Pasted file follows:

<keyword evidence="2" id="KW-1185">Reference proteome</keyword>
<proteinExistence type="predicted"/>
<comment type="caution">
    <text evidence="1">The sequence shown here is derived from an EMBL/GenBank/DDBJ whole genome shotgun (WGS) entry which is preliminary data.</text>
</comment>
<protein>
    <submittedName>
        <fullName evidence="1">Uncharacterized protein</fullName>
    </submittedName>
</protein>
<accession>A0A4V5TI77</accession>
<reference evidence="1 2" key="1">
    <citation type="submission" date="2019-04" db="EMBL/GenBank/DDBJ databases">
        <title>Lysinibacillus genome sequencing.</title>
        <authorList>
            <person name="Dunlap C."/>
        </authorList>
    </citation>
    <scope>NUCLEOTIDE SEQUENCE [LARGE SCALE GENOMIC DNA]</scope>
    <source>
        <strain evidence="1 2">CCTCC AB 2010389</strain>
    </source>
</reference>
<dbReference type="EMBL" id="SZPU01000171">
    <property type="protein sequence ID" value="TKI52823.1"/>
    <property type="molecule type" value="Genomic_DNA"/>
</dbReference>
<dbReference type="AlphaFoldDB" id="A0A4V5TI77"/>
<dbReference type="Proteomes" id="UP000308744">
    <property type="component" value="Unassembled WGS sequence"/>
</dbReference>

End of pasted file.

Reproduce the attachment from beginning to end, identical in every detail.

<keyword evidence="2" id="KW-1185">Reference proteome</keyword>
<proteinExistence type="predicted"/>
<comment type="caution">
    <text evidence="1">The sequence shown here is derived from an EMBL/GenBank/DDBJ whole genome shotgun (WGS) entry which is preliminary data.</text>
</comment>
<protein>
    <submittedName>
        <fullName evidence="1">Uncharacterized protein</fullName>
    </submittedName>
</protein>
<accession>A0A4V5TI77</accession>
<reference evidence="1 2" key="1">
    <citation type="submission" date="2019-04" db="EMBL/GenBank/DDBJ databases">
        <title>Lysinibacillus genome sequencing.</title>
        <authorList>
            <person name="Dunlap C."/>
        </authorList>
    </citation>
    <scope>NUCLEOTIDE SEQUENCE [LARGE SCALE GENOMIC DNA]</scope>
    <source>
        <strain evidence="1 2">CCTCC AB 2010389</strain>
    </source>
</reference>
<dbReference type="EMBL" id="SZPU01000171">
    <property type="protein sequence ID" value="TKI52823.1"/>
    <property type="molecule type" value="Genomic_DNA"/>
</dbReference>
<dbReference type="AlphaFoldDB" id="A0A4V5TI77"/>
<dbReference type="Proteomes" id="UP000308744">
    <property type="component" value="Unassembled WGS sequence"/>
</dbReference>